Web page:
The Reproach

The Reproach

A Story by Delmar Cooper
"

Ghost regional story

"

The Reproach

 

 

               

          “Alabama on Wheels”

          The Quarterly Magazine of the

                           Association of Alabama Recreational Vehicle Dealers

 

   Welcome back fellow campers.  Once again Eb and I have loaded up the Winnebago for another summer tour of Alabama and our ongoing search for all those forgotten and overlooked wonders this state has to offer.

   Constant readers of “Alabama on Wheels” will recall our all county tour last fall where we explained how it came to be that every county in Alabama, except Winston, ended up with the same statue of a glassy eyed Confederate soldier on the courthouse square.   We apologize for missing the winter edition, but Eb’s bout of pleurisy  kept us close to home and hospital during the chilly months.  The spring trip to Enterprise, Alabama did Eb a “power of good” as Minnie Pearl used to say, although by the time we reached Coffee County the annual Alabama pine pollen bloom was in full swing and Eb wore out two inhalers.  But, you can’t keep a good man down, and believe me, I’ve tried.

   You will of course, remember our photos of the Monument to the Boll Weevil in downtown Enterprise.  In that issue we failed to mention our gratitude to the kind folks at Walker’s Campground and RV Park on Hwy. 231.  We are much obliged for their hospitality, and Eb and I miss the sassafras and corn cob smoked barbeque at Walker’s Wayside Restaurant and Country Store. We’ve never seen it done that at any place else.  Really, never. Anywhere.

   That giant boll weevil got Eb and me to wondering if every city had a “claim to fame” even if it only the knitted sock capitol of America.  With that theme in mind we struck out for west Alabama, left the interstate system and, ended up in Carrolville.

   The courthouse in Carrolville was burned during the War Between the States by Wilson’s raiders because it was suspected of being a Confederate storehouse and made of wood.   Wilson, by the way, then adjourned to more important arson in Tuscaloosa where the University of Alabama harbored a dangerous corps of cadets.  They spanked the boys and burned the school, but that’s a story for another trip, possibly in the fall during football season.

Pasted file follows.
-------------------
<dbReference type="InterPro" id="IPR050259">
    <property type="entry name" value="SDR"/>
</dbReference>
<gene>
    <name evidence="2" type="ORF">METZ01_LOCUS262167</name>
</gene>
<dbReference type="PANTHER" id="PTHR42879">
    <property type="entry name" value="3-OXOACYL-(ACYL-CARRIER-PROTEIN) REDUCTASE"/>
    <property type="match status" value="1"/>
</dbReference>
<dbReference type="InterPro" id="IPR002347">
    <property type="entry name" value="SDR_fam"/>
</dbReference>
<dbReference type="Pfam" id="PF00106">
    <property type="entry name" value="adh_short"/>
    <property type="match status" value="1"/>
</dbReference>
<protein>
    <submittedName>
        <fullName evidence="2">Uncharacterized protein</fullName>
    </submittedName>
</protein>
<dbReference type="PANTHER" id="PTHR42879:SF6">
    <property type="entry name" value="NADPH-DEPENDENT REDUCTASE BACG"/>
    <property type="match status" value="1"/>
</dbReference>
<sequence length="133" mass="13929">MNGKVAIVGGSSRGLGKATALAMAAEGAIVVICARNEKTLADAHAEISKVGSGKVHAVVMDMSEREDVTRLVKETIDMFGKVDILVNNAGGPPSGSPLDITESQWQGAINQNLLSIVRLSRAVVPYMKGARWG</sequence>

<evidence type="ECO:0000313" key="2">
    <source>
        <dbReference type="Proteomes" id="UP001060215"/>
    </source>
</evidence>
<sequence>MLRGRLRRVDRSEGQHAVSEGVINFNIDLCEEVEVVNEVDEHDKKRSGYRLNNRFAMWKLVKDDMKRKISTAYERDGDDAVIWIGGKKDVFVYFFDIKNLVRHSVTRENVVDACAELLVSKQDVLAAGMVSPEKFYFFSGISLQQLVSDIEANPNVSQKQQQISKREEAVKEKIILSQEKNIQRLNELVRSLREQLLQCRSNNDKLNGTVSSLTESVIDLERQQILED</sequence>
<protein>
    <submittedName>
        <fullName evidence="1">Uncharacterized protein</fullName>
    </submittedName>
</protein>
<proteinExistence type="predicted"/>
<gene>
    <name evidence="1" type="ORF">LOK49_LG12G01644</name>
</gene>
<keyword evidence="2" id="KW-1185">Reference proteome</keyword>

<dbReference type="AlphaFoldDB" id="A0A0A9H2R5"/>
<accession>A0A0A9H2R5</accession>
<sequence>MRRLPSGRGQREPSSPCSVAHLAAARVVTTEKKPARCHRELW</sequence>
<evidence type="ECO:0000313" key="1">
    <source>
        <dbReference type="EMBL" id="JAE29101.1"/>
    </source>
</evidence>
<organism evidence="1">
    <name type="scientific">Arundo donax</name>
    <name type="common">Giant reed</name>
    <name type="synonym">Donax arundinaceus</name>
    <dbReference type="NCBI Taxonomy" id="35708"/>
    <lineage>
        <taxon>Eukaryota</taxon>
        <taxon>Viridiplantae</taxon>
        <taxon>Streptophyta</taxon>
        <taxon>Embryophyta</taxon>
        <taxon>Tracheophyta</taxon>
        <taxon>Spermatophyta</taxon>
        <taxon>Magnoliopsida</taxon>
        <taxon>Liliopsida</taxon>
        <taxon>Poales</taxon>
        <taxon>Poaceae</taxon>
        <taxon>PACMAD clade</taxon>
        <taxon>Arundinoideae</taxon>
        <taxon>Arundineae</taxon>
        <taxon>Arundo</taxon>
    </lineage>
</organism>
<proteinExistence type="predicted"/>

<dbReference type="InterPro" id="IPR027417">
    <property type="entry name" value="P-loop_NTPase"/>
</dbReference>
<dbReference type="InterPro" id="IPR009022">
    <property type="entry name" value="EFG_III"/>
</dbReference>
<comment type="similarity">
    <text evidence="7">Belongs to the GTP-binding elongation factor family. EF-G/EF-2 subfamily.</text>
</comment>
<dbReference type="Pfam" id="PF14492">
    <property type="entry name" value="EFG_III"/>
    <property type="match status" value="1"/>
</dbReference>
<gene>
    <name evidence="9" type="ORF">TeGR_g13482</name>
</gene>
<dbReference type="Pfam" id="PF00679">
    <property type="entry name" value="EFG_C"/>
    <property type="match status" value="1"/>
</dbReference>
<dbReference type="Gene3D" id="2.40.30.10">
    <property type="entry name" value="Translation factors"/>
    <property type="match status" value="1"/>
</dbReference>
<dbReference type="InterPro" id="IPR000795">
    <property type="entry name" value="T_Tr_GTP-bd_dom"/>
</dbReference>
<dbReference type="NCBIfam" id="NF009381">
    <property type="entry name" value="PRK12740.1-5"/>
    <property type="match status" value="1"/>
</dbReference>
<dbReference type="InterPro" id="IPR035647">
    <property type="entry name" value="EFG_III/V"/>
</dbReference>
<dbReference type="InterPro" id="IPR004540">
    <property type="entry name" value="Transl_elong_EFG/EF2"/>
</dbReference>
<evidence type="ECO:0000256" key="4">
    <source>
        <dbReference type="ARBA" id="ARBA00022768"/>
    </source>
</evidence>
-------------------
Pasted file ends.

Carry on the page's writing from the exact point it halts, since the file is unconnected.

The citizens of Carrolville were recovered enough by 1889 to rebuild the courthouse into the two storey Bessemer Gray brick edifice you see today.  Of course the courthouse isn’t the claim to fame we were searching for;  it’s the windows.  Well, that one window in particular…

****************************************************************************

 

   Sheriff Wilburn Fowler had taken just about all he wanted from the good citizens of Carrolville.  His job was secure.  He knew every voter and the name of his wife, the names of most of his children, and all of his dogs.  Every voter knew Wilburn;  no one even bothered to oppose him in the last two elections.  Carrolville was eight years into the 20th century , and now this “thing” was happening in his town.

   “You’d think they’d have a little respect for me personally, if not some respect for the law.  All they have to do is wait a week, two at the outside, and this business will take care of itself.  I ask you , Billy, why get twelve men to sit through a legal trial, in this kind of heat, in that suffocatin’ court room, if you can’t wait a few days for a legal hangin’?”

   “Oh, they’ll wait Sheriff.  I figure they’ll wait for about two more pulls on that jug they keep passin’ around, but not much longer than that.  The whole bunch is pretty worked up.”  Billy Preston had been deputy for the last three of Fowler’s terms.  Now he took off his badge and laid it on the desk.  “Wilburn, I can’t stay with you on this one.  I ain’t scared.  There ain’t a man in this county I can’t whip, but if we stay here tonight , me or you one will have to kill some of them good ole boys before the rest will stop.” 

   “Put your star back on, Billy.  Take Toby up to the storeroom on the top floor and lock him in.  The only way he could get loose from up there would be out the front window, and the fall would solve all of his problems and most of mine.  When you finish. We’ll lock up and go home.  I’ve known these farmers all my life and I ain’t about kill one on account of that idiot, Toby.  When you get him up there, tell him to set his a*s still and keep his mouth shut.  Maybe they’ll be too drunk to look up.”

   Even if the storeroom windows had not been painted shut, the sheer drop made it an effective prison cell.  By pressing his face against the window pane, Toby could just see the curve in Main Street.  At first it looked like a swarm of lightening bugs moving slowly in the hot night toward the courthouse.  He wiped his eyes and watched, mesmerized by the scene.  Urine began to pool at his feet.  He couldn’t move.  Fear sweat kept him glued to the window glass like a squashed insect on a microscope slide.